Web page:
I don’t believe that any of the items you listed would qualify a priest as a “dissident” since they are all permitted by the Church.

    Examples of what is not permitted:
    -lay homilists
    -lay persons directing pastoral care
    -liturgical dancers (in the western world)
    -ceramic/glass Communion vessels
    -modifying words of the Mass on their own, adding/subtracting items to/from the Mass
    -preaching or promoting dissent from Church teachings

  3. benanderson says:

    Faithful, I am also learning in regards to the liturgy. Dr. K hit the biggies in that regard. My bigger beef is with Dr. K’s final point – dissent. Dissent in homilies – dissent in the Catholic Courier – silence on issues that must be taught clearly. Dissent from the “school” which trains our leaders:

    What dissent specifically am I referring to?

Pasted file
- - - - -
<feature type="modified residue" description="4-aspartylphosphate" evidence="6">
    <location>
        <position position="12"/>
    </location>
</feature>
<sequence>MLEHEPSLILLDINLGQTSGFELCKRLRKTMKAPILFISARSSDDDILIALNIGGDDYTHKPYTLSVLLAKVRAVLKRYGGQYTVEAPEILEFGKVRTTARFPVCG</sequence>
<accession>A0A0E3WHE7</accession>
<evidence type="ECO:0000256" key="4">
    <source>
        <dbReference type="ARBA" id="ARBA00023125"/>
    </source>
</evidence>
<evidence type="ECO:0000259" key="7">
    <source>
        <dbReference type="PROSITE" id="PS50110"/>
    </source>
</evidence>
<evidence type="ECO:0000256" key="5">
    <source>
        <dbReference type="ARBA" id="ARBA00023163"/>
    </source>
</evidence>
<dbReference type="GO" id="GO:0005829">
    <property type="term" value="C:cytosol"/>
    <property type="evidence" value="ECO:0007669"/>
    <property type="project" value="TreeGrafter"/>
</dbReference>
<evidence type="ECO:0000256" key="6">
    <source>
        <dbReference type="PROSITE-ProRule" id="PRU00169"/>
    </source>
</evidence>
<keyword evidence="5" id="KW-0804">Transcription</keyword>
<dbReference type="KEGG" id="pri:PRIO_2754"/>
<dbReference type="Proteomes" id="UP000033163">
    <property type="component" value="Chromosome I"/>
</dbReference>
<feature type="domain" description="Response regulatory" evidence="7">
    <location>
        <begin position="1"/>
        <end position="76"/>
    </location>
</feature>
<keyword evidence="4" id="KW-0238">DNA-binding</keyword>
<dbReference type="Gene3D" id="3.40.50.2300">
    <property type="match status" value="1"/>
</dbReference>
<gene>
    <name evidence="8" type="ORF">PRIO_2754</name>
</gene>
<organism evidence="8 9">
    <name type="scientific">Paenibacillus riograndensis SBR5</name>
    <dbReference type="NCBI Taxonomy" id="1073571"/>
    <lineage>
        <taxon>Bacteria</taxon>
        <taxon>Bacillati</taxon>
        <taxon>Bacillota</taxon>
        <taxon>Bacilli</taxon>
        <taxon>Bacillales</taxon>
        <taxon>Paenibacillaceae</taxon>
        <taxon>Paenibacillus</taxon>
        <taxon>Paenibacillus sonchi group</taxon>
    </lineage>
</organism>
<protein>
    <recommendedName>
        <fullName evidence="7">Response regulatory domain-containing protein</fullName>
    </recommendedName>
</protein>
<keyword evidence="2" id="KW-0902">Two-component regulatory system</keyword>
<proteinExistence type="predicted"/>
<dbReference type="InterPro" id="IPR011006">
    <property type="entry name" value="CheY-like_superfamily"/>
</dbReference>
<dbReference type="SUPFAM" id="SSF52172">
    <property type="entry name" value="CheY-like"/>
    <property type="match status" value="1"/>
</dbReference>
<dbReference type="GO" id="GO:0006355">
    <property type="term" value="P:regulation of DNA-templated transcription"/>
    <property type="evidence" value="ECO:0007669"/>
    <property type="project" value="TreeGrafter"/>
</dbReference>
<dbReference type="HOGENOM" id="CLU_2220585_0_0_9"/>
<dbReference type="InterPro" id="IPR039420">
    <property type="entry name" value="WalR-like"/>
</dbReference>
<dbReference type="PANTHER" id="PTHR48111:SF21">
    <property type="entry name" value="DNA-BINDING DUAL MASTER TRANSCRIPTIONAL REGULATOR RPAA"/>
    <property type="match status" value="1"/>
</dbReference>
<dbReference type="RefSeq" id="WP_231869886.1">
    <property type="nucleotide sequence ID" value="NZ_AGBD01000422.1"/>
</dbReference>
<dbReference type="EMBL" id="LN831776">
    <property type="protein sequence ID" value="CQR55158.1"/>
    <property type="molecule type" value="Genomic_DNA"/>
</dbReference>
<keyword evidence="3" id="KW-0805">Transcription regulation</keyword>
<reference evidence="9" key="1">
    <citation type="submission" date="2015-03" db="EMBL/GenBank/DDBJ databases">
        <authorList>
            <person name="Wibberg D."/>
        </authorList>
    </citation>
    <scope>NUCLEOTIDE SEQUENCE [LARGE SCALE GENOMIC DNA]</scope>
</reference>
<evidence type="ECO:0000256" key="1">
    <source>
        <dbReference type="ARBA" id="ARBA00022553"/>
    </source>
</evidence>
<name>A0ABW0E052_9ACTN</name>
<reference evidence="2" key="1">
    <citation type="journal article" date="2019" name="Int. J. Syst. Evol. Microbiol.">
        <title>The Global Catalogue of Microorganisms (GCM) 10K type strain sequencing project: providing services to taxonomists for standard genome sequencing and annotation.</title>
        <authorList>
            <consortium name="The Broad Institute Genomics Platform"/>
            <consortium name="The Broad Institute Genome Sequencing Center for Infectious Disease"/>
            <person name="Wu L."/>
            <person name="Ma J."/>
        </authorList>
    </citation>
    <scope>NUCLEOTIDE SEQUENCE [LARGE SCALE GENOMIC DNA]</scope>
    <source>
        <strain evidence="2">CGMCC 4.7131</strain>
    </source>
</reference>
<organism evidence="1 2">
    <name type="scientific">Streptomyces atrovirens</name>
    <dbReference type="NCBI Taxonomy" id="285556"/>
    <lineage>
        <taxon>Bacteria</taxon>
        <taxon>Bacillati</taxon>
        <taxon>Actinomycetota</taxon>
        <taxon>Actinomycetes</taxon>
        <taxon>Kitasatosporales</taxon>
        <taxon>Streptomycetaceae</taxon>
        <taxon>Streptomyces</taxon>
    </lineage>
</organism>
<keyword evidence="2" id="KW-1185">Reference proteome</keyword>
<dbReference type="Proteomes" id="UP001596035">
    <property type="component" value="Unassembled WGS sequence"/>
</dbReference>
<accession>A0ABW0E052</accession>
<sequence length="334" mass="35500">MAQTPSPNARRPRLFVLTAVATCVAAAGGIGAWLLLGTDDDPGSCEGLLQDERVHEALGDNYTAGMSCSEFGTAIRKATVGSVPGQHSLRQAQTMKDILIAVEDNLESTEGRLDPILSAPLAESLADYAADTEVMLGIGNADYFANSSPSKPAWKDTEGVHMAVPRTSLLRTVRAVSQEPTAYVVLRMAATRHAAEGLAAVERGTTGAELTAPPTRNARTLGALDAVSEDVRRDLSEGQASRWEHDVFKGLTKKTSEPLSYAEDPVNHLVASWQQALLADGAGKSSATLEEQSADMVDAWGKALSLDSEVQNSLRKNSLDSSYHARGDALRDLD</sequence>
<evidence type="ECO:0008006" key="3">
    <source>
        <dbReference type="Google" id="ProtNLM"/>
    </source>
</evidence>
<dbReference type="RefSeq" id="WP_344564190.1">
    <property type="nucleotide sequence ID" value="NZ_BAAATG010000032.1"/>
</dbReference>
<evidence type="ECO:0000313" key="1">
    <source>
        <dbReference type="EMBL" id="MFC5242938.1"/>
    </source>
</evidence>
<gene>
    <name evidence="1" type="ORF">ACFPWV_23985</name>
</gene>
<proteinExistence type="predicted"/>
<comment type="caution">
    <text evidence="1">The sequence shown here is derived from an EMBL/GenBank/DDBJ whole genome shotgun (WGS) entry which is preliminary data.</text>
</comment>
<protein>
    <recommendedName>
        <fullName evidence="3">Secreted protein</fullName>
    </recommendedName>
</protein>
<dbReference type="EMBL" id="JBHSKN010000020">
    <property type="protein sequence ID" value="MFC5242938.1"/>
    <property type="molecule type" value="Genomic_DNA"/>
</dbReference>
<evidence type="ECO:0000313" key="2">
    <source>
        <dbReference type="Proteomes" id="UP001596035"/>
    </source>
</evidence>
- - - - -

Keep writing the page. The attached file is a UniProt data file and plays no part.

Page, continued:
– condoning the homosexual lifestyle
    – condoning other sexual sins (contraception, etc)
    – pushing the agenda of women’s ordination
    – a total disregard of tradition

  4. Anonymous says:

    What is upsetting is that Bishop Clark is giving talks to the priests inthe Diocese of Syracuse. He gave a touchy=feely speach about his walk with Christ. What bunk.

    I think he is posturing himself for when he retires and hs can go to other dioceses to spread his heresy.

  5. Dr. K says:

    You mean the 2012-2013 “Forward in Hope” book tour?

  6. Scott W. says:

    -liturgical dancers (in the western world)